I notice, also, that in the middle of all of this, the ratings agency Fitch has downgraded the UK to the somewhat arbitrary "AA-". First of all, why are there two steps (+ and -) between "AA" and "AAA"? What's wrong with a simple A-F or something? Countries seem to want to reach for an "AAA" as if it's Michelin stars.
Secondly, this makes you, Fitch, seem like a bunch of bastards. Yes, countries will suffer a financial shock due to the current situation but it does seem like most decent countries are trying to pull out all the stops to protect their populace.
Would you rather countries mess up their GDP and sovereign debt to cushion the shock of a mandatory shutdown, or would you prefer to risk tens of millions unemployed, bankruptcies and repossessions on an unprecedented scale, and potentionally tens or hundreds of thousands of families made homeless, not to mention huge numbers of businesses shutting down for good? Do you think that would be better for an economy?
We're already at a point where things won't be the same after as before, but it's now to be measured in degrees of how bad.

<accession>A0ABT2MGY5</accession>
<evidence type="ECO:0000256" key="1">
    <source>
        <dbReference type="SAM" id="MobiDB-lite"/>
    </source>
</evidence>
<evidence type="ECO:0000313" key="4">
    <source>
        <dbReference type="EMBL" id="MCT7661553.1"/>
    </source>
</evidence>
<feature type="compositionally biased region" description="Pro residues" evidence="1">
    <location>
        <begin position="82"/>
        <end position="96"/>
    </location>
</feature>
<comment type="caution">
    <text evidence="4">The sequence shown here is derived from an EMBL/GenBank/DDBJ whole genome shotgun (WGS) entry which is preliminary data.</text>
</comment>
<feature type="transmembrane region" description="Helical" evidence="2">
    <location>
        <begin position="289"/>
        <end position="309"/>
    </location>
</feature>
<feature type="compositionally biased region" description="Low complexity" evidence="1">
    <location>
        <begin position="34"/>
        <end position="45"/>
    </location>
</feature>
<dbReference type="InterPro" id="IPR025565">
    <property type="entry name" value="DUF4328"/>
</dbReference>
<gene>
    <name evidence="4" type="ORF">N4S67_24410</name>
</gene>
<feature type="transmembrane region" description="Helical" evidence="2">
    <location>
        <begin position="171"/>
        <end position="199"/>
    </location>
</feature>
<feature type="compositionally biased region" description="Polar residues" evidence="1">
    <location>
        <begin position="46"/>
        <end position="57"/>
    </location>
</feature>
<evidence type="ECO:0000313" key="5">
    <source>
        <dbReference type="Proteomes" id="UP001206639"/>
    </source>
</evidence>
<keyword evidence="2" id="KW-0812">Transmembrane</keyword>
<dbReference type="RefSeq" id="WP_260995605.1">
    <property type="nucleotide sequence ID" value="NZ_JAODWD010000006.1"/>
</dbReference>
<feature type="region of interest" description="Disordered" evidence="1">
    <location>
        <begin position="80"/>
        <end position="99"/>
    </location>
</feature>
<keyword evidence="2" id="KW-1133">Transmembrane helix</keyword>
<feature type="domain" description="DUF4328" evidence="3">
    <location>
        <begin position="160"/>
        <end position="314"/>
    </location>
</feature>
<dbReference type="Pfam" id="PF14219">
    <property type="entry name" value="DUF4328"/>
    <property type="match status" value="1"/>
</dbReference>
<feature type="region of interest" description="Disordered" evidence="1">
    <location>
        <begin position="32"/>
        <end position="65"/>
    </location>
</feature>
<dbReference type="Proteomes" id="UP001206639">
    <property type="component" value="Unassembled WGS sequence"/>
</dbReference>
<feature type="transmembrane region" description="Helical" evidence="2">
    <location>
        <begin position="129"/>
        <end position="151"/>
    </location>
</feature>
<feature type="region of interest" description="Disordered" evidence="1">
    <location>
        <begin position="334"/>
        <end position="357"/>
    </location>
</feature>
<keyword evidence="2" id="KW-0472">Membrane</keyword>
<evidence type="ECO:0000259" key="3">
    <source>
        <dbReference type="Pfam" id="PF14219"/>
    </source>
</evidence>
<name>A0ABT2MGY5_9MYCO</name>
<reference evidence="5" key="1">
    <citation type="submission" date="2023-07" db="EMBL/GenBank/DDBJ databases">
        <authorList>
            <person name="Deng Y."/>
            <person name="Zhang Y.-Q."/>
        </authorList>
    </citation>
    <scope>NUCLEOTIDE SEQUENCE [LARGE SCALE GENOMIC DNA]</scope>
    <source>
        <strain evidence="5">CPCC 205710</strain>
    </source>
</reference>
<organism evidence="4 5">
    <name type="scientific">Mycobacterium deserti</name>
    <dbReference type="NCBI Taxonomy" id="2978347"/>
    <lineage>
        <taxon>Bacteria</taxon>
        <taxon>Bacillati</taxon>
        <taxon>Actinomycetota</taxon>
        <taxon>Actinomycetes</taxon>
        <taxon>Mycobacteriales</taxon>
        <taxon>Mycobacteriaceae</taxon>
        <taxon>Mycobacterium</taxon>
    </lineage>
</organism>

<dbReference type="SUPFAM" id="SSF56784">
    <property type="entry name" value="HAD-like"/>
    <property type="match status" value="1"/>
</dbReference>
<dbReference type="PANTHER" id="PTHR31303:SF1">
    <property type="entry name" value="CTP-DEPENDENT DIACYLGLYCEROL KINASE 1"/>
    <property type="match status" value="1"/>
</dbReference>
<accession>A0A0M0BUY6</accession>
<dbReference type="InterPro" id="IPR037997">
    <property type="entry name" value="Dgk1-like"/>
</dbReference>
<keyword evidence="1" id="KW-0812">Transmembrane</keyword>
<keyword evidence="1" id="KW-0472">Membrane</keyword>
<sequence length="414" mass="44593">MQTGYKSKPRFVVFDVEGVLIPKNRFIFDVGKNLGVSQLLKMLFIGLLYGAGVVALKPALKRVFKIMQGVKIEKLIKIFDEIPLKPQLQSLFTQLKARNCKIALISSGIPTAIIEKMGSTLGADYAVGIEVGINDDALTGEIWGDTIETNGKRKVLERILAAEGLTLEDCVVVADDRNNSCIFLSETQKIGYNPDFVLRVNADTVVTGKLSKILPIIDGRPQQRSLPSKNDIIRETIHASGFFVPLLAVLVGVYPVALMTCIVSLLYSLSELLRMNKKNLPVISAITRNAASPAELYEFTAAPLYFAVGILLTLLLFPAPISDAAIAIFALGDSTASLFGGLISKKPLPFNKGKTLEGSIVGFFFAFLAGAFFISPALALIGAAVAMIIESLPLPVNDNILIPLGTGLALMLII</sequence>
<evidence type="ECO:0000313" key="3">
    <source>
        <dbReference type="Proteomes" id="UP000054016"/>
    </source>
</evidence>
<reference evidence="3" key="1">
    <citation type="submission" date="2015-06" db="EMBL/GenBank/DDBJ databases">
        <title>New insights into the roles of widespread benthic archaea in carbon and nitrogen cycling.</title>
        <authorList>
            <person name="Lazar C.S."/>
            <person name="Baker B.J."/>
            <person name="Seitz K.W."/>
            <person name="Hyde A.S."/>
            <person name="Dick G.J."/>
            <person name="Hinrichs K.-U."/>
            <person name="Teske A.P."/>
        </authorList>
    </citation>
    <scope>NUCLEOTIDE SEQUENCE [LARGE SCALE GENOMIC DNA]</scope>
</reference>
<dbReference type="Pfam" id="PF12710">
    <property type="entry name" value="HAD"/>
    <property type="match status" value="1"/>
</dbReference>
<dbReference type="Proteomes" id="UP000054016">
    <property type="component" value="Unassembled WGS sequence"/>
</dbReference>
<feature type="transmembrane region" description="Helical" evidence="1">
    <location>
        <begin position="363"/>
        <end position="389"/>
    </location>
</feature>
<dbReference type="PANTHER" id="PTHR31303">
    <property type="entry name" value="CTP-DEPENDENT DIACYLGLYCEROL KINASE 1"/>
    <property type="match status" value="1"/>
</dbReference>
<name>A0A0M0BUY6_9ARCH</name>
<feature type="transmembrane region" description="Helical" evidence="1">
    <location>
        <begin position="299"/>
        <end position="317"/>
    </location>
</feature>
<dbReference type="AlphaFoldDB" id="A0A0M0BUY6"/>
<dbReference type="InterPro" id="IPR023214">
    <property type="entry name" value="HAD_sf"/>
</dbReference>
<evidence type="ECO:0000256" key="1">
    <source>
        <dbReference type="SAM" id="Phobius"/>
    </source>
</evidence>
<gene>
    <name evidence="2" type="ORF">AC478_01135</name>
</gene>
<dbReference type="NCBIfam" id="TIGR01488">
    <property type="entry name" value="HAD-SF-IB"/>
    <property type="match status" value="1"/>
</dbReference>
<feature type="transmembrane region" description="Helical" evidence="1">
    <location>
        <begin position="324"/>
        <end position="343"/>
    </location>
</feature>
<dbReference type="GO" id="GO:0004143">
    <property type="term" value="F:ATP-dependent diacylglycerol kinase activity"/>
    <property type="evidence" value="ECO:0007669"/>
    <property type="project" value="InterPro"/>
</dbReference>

Given that this isn't stupidity, reckless borrowing, or fraud - this is a natural event - then it is only right that governments look to bend (or break if necessary) the rules for the wellbeing of their citizens.
So before anybody else gets a financial downgrade, it might be worth the banking sector taking a step back, trying to see this beyond the next quarter balance sheet, and remembering who it was that ultimately bore the cost of the various financial cock-ups over the past decade. Yeah, us little people.
To end on a better note than that...
watching marathoning the new Netflix series A Letter For The King. It's quite good. Watched the first three episodes last night. Did start the fourth but was so tired I fell asleep. Just when I was getting interesting!
Tonight, I'll finish it off. Like, actually, now, once I've uploaded this.
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|David Pilling, 29th March 2020, 03:25|
Did you ever try a metal detector - ploughs always turning up hoards.
Judging by the lack of flour and yeast, UK is a nation of expert bread makers.
Financial world does not run on sentiment. The crisis will make multimillionaires out of people selling equipment that does not even exist.
Good luck with the mechanic - normally you could watch, learn how to do it, trigger the hate being watched response and offer helpful advice.